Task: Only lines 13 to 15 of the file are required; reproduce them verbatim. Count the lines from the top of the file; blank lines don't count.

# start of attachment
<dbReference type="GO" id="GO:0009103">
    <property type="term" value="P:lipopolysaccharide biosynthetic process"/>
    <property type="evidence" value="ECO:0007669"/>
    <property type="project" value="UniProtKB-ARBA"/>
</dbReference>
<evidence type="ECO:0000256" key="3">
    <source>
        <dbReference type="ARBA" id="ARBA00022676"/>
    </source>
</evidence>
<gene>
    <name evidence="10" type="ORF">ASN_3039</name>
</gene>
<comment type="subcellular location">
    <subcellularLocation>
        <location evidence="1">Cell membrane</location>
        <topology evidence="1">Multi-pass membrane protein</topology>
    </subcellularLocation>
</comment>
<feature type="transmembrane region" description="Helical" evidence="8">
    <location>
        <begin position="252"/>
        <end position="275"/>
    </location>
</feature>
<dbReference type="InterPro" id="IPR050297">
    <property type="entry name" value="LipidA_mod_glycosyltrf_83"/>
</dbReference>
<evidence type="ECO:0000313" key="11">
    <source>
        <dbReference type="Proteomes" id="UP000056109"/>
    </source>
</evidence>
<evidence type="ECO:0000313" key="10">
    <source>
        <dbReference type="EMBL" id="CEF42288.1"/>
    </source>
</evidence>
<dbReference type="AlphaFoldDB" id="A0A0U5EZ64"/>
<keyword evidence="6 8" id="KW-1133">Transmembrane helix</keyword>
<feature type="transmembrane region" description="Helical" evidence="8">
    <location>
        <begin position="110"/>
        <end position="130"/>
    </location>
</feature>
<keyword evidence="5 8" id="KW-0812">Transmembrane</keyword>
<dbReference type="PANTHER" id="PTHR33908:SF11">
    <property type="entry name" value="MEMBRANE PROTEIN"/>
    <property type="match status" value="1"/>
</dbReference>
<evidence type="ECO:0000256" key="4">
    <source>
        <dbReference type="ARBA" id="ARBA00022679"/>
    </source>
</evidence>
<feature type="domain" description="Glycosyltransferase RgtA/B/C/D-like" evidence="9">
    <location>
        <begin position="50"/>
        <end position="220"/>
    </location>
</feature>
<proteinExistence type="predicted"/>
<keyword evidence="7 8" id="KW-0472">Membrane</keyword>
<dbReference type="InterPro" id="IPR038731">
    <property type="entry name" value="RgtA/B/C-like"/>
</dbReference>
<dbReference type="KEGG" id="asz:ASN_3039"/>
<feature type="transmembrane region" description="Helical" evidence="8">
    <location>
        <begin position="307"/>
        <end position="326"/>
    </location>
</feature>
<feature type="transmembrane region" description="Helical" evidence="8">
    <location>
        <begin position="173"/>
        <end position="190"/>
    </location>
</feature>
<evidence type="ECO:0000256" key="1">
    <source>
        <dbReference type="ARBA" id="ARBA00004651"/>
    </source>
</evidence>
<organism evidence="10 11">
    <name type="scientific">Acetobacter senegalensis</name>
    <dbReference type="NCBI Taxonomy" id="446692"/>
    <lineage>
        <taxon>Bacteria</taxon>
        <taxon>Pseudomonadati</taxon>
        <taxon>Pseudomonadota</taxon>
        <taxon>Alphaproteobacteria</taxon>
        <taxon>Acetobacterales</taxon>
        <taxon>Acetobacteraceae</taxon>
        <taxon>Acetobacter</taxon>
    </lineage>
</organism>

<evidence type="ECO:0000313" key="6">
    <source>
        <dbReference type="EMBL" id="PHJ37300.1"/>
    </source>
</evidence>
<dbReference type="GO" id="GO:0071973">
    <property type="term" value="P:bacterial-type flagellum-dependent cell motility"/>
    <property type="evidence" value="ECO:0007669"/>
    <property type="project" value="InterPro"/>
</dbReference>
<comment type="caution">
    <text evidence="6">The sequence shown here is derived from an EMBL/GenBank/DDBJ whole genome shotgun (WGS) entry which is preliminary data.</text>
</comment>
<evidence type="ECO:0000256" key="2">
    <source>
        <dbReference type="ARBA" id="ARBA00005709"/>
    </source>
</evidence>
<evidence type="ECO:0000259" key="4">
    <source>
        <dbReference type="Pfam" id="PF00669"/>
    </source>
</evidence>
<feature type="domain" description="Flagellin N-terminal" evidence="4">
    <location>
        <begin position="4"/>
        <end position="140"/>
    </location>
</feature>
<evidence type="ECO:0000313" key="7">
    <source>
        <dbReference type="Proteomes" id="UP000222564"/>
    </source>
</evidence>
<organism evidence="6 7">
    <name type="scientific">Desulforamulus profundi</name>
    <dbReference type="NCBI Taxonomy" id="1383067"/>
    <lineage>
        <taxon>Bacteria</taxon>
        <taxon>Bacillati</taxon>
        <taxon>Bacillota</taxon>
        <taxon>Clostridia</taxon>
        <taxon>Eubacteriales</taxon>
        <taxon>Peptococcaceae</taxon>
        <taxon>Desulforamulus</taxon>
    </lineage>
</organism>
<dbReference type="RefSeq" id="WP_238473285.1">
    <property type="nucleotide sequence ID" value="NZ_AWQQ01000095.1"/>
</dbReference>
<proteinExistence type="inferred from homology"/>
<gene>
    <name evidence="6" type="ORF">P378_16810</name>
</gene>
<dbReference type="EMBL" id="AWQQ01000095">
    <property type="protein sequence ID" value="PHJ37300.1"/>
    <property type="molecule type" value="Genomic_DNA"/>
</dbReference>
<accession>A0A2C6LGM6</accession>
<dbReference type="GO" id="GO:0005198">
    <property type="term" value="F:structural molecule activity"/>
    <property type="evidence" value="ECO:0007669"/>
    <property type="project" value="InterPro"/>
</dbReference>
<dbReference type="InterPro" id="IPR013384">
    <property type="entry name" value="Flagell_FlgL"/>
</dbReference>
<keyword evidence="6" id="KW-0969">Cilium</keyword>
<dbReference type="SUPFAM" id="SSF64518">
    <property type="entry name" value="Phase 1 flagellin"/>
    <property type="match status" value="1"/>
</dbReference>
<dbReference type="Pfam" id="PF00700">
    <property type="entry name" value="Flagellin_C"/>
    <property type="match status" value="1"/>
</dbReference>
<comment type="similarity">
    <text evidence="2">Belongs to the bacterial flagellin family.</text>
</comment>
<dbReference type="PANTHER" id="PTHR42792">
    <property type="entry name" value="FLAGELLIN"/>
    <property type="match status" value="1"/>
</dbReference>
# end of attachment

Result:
</gene>
<comment type="subcellular location">
    <subcellularLocation>